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Sloane Stephens


In an era during which so many women have admitted to struggling to deal with inflated expectations and pressures that come with reaching the top of the game, Sloane Stephens is impressively bucking the trend.

The 20-year-old, who enjoyed her breakout performance at Melbourne Park 12 months ago in reaching the semifinals, has shown no signs of tension or stress at the same event a year later, despite the enormous swag of points she has to defend and the target now firmly fixed on her back.

Rather, Stephens shows a somewhat pathological inclination towards composure and calm, measured in her movements and demeanour on court and understated in her reactions and celebrations.

And she’s required such an approach, given some of the sticky situations she’s found herself in at Australian Open 2014.

The No.13 seed’s lead-up to the tournament was affected by a wrist injury, necessitating retirement from her final Hopman Cup match against Petra Kvitova and then her withdrawal from the Apia International Sydney the following week.

And when she opened her campaign at Melbourne Park against Yaroslava Shvedova, she soon found herself down 5-1 in the first set.

Stephens recovered, but in the very next round had to contend with the surging Croatian talent Ajla Tomljanovic, who led 5-3 in the third set of their high-quality encounter and served for the match, only for the American to snatch the final four games in a clutch display.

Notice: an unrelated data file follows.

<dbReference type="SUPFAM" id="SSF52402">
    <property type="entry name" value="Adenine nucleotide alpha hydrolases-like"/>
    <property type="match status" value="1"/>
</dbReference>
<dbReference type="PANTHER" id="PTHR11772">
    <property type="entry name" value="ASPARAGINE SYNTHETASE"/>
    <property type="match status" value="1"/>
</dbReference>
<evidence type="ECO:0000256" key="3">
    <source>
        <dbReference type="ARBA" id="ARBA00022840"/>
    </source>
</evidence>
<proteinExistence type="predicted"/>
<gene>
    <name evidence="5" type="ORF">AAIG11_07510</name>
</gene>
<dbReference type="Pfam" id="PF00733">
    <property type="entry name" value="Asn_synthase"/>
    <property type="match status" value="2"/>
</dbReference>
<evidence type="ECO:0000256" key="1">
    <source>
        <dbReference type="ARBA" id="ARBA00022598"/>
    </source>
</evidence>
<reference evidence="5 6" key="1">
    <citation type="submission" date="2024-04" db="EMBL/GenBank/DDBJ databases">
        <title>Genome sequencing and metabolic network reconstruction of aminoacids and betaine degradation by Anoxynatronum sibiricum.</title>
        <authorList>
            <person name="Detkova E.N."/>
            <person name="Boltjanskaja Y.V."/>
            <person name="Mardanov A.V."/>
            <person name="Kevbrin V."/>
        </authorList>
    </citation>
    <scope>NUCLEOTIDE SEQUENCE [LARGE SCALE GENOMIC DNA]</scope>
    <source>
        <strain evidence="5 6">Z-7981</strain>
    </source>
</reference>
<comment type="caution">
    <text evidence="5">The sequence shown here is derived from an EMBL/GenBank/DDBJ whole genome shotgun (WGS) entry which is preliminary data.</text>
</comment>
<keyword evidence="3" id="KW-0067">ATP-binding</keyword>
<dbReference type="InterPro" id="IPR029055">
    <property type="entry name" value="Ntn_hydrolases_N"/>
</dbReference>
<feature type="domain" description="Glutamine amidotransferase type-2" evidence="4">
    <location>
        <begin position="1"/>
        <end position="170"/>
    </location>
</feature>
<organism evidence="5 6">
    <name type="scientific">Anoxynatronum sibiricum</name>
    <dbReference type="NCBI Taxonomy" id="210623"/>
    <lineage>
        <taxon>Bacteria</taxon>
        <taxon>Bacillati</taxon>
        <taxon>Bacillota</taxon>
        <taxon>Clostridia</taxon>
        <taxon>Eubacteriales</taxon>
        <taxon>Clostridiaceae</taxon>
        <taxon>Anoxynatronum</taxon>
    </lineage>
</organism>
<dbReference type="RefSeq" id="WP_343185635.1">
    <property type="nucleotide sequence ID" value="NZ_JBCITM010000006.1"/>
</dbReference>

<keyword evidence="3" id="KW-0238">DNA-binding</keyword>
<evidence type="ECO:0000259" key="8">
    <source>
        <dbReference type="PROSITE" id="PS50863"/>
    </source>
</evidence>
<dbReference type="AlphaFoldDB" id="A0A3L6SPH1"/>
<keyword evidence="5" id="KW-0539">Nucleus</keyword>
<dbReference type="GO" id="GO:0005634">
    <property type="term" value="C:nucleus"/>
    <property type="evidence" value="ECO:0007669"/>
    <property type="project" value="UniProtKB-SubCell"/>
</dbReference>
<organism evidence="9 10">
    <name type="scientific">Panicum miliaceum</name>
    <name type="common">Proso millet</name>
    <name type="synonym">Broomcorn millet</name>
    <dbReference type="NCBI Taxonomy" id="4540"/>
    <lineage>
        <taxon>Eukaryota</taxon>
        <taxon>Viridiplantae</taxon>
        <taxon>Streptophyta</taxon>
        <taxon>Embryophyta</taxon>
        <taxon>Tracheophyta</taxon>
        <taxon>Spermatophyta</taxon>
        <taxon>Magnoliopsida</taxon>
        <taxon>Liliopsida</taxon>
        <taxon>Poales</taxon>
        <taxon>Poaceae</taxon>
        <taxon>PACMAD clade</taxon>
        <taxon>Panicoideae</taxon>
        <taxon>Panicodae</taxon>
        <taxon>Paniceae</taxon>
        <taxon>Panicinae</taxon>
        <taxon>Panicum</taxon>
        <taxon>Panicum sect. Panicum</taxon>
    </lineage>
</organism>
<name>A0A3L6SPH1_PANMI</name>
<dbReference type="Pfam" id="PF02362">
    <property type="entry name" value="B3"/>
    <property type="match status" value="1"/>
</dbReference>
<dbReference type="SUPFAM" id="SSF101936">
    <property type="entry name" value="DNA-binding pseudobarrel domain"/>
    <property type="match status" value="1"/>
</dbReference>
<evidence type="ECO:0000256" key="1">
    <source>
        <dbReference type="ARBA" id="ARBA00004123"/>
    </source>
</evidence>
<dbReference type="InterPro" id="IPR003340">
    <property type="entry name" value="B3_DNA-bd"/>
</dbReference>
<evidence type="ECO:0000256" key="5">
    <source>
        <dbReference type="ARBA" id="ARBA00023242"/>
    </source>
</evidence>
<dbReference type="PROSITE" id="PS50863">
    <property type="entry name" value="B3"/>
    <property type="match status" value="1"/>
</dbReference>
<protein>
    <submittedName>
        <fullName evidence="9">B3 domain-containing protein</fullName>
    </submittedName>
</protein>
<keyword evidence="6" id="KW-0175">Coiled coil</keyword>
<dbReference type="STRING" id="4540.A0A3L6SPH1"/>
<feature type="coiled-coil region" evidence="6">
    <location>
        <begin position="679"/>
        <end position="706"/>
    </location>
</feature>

Following a win over Ukrainian Elina Svitolina in two tight sets, Stephens has now reached the fourth round at a fifth consecutive major tournament.

How does she manage such consistency and stability?

“I have no idea. You guys ask me that every time,” she replied during a press conference.

“I just play, and then I end up in the second week. Then I don't know.”

Prodded a little further, she revealed that she had made some mental gains in the past year, ensuring continued success despite the glaring spotlight that has come with her rapidly burgeoning profile.

“I'd say I don't get flustered as easily, and (that’s) something I have worked on. I don't get overwhelmed and I'm kind of just learning to focus on myself, because that's the only thing I can control, like the things that I do,” she said.

“That's pretty much it. Just when you focus on yourself you can control a lot more things, and everything else is just kind of just whatever.”

She may better at doing that now, but it was already apparent that the-then 19-year-old Stephens was a cool, calm and collected competitor when she cut a swathe through the draw in Melbourne last year.

She kept her focus against the ever-intimidating Serena Williams in the quarterfinals, a task made even trickier when the title favourite struggled through the match with a back injury requiring a medical time-out.

Upsetting Williams in three sets, she then faced Victoria Azarenka in the semifinals, remaining steady while the Belarusian tightened and then left the court for a 10-minute injury break as Stephens was storming back in the second set.

Although she ultimately lost, Stephens has earned a rematch with the defending champion in the fourth round this year.

But rather than buy into the hype surrounding the match – and the notion that she will be seeking retribution for Azarenka’s perceived gamesmanship 12 months ago – the young American is remaining typically measured and objective.

“That (result) has nothing to do with this year. I don't even remember half the stuff that happened. It's okay. Like I said, it's a new match,” she said.

“I'm not thinking about who thinks I'm the underdog or who is going to be talking about or tweeting about it or whatever.

“I need to focus on myself and do what I can do.”

Stephens will face Azarenka in a fourth round blockbuster second up on Rod Laver Arena on Monday.

Sunday, 21 December 2014
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